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26827Re: [evol-psych] Will fact match fiction as scientists start work on thinking robot?

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  • Steven D'Aprano
    Aug 31, 2003
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      On Tue, 26 Aug 2003 05:30 pm, Ian Pitchford wrote:
      > Lähettäjä: Timo Järvilehto [mailto: timo.jarvilehto@... ]
      > Lähetetty: 26. elokuuta 2003 10:00
      > Vastaanottaja: evolutionary-psychology@yahoogroups.com
      > Aihe: Re: [evol-psych] Will fact match fiction as scientists start
      > work on thinking robot?
      [snip]
      > "To sum up, the research on robotics and artificial intelligence is
      > on a wrong path when trying to develop conscious machines, similarly
      > as the modern brain research is faced with an impossible task when
      > trying to find special areas for consciousness in the brain. This
      > doesn't mean denial of the importance of the brain or the nervous
      > system when consciousness is studied, or that machines could not
      > simulate conscious acts. However, locating consciousness in the brain
      > or in the machine leads to questions which cannot be answered,
      > because for consciousness to exist, we need much more than the brain
      > or the machine alone.
      >
      > Thus, a machine or a brain, as such, may never have consciousness of
      > their own. Robots cannot exist as autonomous beings, because their
      > existence as robots is bound to the human culture.

      Is this not equally true of human beings? Do not the children raised by
      wolves or otherwise in total isolation from other human beings fail to
      develop as functioning human beings?

      If you get right down to it, no human being is a fully autonomous being.
      We are all utterly helpless, unable to even run away from a threat, for
      months, and reliant on other human beings for years afterwards.


      > They are neither
      > "interested" in co-operation or in communication, as little as spades
      > are interested in digging holes or computers in the content of their
      > calculations; they do this only when they are programmed and used by
      > the human beings.

      Yes, but this pre-supposes that robots could never be created that are
      "interested" in co-operation. How do you know that this is the case?


      > Furthermore, there are also deep ethical issues related to such
      > endeavors. If we start to humanize machines then it easily follows
      > that we start to mechanize human beings.

      I'm sorry, but this does not follow at all. In fact, this sounds awfully
      like the argument against animal rights that if we humanize animals, we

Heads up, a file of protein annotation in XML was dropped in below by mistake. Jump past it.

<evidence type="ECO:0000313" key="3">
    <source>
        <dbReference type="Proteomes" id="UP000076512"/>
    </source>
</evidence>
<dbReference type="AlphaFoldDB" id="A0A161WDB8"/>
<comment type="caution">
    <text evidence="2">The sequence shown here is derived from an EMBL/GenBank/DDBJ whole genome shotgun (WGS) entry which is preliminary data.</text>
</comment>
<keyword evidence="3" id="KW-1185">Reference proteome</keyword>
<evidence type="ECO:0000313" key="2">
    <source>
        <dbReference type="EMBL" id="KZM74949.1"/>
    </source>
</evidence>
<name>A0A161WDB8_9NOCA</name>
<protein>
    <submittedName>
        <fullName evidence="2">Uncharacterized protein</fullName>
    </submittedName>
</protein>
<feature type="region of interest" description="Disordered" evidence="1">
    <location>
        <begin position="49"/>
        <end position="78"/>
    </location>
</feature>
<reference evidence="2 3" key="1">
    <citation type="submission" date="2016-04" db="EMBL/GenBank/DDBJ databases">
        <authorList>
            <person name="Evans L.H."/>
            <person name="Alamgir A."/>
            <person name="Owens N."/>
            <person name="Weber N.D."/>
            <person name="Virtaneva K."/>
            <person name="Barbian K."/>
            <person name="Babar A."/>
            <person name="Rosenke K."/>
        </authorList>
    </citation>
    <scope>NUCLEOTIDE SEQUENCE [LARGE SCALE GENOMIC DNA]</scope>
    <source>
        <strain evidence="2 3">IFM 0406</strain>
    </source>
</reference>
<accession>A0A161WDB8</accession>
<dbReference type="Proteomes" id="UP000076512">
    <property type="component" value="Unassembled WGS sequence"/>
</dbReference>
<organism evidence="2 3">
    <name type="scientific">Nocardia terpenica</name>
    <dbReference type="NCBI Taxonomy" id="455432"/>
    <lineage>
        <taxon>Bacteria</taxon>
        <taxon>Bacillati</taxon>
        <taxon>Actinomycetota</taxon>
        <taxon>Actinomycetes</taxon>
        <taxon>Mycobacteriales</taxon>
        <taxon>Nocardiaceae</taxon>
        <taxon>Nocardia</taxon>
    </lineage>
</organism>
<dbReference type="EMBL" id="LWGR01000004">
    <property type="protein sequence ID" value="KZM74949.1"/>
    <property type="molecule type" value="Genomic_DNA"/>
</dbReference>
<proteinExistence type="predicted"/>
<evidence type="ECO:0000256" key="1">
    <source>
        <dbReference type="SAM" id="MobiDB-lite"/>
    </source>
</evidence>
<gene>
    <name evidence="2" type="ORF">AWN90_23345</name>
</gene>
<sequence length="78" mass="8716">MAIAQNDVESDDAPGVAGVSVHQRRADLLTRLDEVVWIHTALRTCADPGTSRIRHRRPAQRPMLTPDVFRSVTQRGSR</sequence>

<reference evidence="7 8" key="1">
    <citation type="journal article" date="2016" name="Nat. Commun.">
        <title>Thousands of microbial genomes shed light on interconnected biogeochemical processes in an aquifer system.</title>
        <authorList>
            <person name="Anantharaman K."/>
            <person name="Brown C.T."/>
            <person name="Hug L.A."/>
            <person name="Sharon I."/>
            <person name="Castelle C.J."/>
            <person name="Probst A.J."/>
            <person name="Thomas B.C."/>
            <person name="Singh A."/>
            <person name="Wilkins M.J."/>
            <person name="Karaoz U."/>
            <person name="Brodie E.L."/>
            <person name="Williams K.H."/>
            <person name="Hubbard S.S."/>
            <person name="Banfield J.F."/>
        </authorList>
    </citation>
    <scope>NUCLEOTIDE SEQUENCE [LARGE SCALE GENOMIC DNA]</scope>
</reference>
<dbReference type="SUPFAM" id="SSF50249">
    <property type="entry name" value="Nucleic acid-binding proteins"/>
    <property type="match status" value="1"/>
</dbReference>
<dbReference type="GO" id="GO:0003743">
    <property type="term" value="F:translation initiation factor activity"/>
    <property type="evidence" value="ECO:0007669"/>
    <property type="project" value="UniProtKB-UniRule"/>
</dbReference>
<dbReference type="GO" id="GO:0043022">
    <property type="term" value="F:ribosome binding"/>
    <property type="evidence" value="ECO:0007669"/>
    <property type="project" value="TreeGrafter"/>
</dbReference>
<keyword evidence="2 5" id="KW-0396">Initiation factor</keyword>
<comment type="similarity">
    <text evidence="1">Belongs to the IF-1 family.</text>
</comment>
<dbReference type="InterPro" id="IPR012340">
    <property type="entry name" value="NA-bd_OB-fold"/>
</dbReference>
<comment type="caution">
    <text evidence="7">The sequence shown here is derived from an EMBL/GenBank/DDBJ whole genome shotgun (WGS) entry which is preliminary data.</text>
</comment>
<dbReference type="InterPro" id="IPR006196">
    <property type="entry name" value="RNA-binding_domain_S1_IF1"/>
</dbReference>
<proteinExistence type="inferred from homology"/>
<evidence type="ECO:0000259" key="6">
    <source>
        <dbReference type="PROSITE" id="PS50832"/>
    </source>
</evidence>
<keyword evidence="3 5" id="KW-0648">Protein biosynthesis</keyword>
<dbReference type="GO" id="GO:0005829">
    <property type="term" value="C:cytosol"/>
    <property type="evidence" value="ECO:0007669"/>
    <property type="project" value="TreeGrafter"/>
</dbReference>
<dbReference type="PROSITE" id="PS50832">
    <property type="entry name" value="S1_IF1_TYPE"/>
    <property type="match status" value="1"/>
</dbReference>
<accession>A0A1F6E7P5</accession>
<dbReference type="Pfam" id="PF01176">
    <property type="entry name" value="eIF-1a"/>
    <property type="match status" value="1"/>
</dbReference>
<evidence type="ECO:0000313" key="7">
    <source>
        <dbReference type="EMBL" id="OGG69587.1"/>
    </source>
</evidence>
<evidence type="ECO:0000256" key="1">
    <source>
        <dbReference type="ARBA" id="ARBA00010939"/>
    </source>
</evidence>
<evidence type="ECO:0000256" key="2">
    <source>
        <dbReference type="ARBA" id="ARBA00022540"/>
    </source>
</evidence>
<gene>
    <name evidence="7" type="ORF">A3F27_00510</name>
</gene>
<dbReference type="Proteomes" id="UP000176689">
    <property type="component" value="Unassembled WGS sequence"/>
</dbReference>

will only end up treating humans worse; or of the Fundamentalist
      Creationist argument that if we teach our children we are animals, they
      will go on to act like animals. Presumably they fear that they will
      roll around in the mud like elephants rather than bath.

      Your argument supposes that people have a limited quantity of humanity
      to apply to other beings, and if we waste it on machines, then there
      will be less available to apply to other Homo sapiens. I see no
      evidence of this.

      Over historical periods, we human beings have gone from more or less
      denying the humanity of anyone from another tribe, to conceiving of the
      notion that even machines and aliens from other worlds might be human.
      Far from having a limited quantity of humanity to apply, it seems that
      the further we spread our notion of humanity, the more we have to
      spread further still.

      > Here genetic engineering and
      > development of robotics seem to be just two sides of the same coin.
      > Already now there are strong efforts towards genetic manipulation of
      > babies, which reflect the attitude that a baby is just a doll which
      > serves the needs and satisfaction of its parents,

      This sounds pretty much standard human behaviour to me, at least for a
      large portion of the human species. I know many adults whose parents
      expect them to serve their own needs and satisfactions, and none of
      them were genetically manipulated.

      [snip]
      > Human
      > consciousness is based on long developmental history and co-operation
      > with the other human beings. Therefore, it is impossible to create
      > consciousness artificially.

      This supposes that there is one and only one way of creating
      consciousness, namely the specific way that consciousness in human
      beings develops.

      The flaw in the reasoning can be easily seen if we apply the same logic
      to a slightly different situation:

      "Human chess-playing is based on long developmental history and
      co-operation with the other human beings. Therefore, it is impossible
      to create chess-playing artificially."


      --
      Steven D'Aprano
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